UI has five-year hiring plan in works

UI has five-year hiring plan in works

SPRINGFIELD — The University of Illinois plans to hire hundreds of new professors over the next five years to keep pace with rising student enrollment and make up for slow faculty growth during the state's two-year budget crisis.

The university is developing an ambitious hiring program for its three campuses, though specific targets are still being developed, top administrators said Wednesday.

UI President Tim Killeen planned to announce the initiative at today's UI Board of Trustees' meeting in Springfield.

Killeen said UI leaders were conservative in their hiring during the two-year state budget impasse, which ended last year and delayed hundreds of millions of dollars in state appropriations while reducing funding for day-to-day activities. UI faculty were also targets of aggressive recruiting by other universities.

As a result, the UI saw a net gain of only 139 professors over the last five years, or about 2 percent, even as systemwide enrollment grew by 7 percent, he said. Enrollment hit nearly 84,000 students last fall, a record. Of the 139 professors, 62 were tenure-track and 77 were non-tenure-track, the latter mostly at the Chicago medical campus.

"You lose faculty every year, either from resignations or retirements. If you don't keep pace with that, then you don't really grow. And that's what's happened," Executive Vice President Barbara Wilson said.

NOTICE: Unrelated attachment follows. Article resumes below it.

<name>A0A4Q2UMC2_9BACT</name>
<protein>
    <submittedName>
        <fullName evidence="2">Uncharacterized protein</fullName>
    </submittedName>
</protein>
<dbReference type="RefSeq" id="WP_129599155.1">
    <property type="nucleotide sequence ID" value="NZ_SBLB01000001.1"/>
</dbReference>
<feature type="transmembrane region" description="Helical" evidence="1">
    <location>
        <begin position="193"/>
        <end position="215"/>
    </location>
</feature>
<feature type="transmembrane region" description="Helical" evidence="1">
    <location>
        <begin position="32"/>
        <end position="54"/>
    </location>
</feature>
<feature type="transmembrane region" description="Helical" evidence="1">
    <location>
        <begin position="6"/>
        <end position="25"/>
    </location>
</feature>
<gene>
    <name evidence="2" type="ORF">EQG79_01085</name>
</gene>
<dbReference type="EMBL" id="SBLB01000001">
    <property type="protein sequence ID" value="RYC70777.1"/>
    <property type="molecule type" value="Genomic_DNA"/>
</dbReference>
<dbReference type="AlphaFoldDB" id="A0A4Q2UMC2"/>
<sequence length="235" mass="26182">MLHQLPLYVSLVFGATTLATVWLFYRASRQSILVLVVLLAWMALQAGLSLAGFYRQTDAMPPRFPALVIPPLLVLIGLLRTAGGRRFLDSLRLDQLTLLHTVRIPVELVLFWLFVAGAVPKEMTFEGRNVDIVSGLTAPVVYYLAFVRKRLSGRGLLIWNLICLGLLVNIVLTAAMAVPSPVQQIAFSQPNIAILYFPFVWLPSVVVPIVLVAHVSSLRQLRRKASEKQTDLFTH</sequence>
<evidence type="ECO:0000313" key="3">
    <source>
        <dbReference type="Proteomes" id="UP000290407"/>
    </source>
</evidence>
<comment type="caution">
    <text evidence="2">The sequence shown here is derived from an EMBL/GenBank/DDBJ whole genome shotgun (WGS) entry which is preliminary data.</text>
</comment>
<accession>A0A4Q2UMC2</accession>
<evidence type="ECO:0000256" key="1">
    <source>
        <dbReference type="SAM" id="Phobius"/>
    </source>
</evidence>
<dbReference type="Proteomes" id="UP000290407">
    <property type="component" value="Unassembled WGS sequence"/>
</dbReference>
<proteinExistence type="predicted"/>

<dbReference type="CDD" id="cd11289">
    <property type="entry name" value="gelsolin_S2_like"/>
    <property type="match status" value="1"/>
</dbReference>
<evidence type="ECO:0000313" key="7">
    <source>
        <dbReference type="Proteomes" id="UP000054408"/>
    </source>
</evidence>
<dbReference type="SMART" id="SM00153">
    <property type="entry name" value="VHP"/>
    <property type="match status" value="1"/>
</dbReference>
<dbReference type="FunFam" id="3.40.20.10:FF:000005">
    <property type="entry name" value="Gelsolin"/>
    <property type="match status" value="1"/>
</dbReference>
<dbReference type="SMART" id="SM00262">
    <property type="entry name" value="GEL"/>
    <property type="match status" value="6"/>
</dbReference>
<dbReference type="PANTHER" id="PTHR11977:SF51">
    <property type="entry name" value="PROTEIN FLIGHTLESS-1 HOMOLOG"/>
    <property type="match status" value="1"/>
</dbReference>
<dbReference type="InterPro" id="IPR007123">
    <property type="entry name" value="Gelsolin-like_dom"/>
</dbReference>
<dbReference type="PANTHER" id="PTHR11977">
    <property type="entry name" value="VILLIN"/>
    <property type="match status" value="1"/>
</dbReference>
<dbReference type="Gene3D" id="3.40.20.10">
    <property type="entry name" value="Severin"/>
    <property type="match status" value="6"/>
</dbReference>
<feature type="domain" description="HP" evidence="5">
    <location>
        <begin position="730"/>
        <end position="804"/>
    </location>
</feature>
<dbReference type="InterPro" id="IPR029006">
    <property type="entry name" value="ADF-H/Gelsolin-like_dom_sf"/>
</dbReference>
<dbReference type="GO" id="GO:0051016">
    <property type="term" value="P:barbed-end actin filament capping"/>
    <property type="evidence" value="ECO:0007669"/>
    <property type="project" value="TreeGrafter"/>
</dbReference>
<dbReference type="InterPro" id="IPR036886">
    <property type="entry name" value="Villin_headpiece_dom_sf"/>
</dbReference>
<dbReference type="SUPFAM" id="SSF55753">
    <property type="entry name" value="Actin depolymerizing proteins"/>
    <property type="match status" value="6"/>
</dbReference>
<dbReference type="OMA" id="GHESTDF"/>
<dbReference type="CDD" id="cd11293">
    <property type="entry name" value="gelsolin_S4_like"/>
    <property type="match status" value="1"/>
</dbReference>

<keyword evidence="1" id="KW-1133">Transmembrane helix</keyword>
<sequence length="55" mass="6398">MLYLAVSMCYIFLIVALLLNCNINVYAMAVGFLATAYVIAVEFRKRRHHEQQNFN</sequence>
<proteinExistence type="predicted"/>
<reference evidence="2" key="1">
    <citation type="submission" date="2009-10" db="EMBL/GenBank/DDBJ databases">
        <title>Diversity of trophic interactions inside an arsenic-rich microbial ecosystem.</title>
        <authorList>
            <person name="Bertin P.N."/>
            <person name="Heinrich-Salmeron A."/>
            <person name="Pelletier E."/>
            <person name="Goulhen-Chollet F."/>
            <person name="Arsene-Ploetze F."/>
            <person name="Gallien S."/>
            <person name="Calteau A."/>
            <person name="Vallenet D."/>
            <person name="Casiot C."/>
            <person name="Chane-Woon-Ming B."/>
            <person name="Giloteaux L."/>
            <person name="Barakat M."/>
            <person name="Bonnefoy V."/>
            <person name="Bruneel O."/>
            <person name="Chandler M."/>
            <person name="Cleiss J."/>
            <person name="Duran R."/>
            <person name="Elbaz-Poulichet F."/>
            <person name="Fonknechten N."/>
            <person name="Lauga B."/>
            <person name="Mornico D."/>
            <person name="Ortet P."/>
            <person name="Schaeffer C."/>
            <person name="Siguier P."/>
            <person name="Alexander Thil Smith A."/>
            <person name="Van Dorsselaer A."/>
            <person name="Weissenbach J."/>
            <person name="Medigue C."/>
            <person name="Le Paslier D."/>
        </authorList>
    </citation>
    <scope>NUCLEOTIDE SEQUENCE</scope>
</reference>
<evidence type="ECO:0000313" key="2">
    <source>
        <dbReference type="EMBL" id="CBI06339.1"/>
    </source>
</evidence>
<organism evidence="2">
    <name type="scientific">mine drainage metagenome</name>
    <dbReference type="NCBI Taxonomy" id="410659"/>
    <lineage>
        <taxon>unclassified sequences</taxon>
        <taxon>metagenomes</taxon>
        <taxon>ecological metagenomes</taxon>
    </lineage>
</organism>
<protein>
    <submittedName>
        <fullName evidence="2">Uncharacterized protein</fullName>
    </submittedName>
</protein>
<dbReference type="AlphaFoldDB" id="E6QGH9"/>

Wilson said the three chancellors have been asked to draw up a five-year plan, consulting with provosts, deans and department heads.

"In the end, our universities rise on the quality of our students and faculty. As we grow one group, we must nourish and grow the other," Killeen said.

The enrollment growth has been especially significant at the UI Chicago, but even at the Urbana campus "we have not kept up," Wilson said.

Faculty-student ratios are a key factor in university rankings, which influence decisions of prospective students as well as faculty and staff, Killeen noted.

At the Urbana campus, the average undergraduate student-faculty ratio jumped from 16-to-1 in fall 2013 to 18.6-to-1 in fall 2017, Wilson said. In Chicago, the change was even more dramatic, from 14-to-1 to nearly 20-to-1.

How will the campus pay for the new hires? Partly through added tuition income from the enrollment growth, Wilson said. Cost controls and efficiencies over the last few years have held down expenses while revenue has grown, Killeen added.

"Each of the universities is going to continue to look at costs and figure out ways to do things a little less expensively," Wilson said. "But this is a must."

The exact cost will depend on which disciplines are targeted in the hiring program, as salaries and startup costs vary, she said.

Several years ago, former UI Chancellor Phyllis Wise proposed hiring 500 new faculty at the Urbana campus, though that wasn't a net gain, and the plan was put on hold when budget problems hit.

Wilson said the new plan might have to be adjusted if there are more "unexpected budget challenges." But she thinks the university will get legislative buy-in, adding that lawmakers were pleased with the UI's enrollment growth.

"I think legislators understand that we can't keep adding students and not add faculty," she said. "They all want to make sure students graduate on time, they can get the classes they need and they're not sitting in classrooms with hundreds of students.

"We're not talking about a huge infusion each year. We're talking about a five-year plan," she added.

Currently, the university has about 6,000 professors across the UI system, including both tenure-track and non-tenure-track faculty. The number has actually risen since fall 2013, when it was 5,890, but enrollment has grown more, according to UI figures.

Wilson also said the UI hopes to soon announce some key hires through its Distinguished Faculty Program, meant to recruit star faculty from other institutions.

The plan announced today will likely focus on the assistant professor level, she said.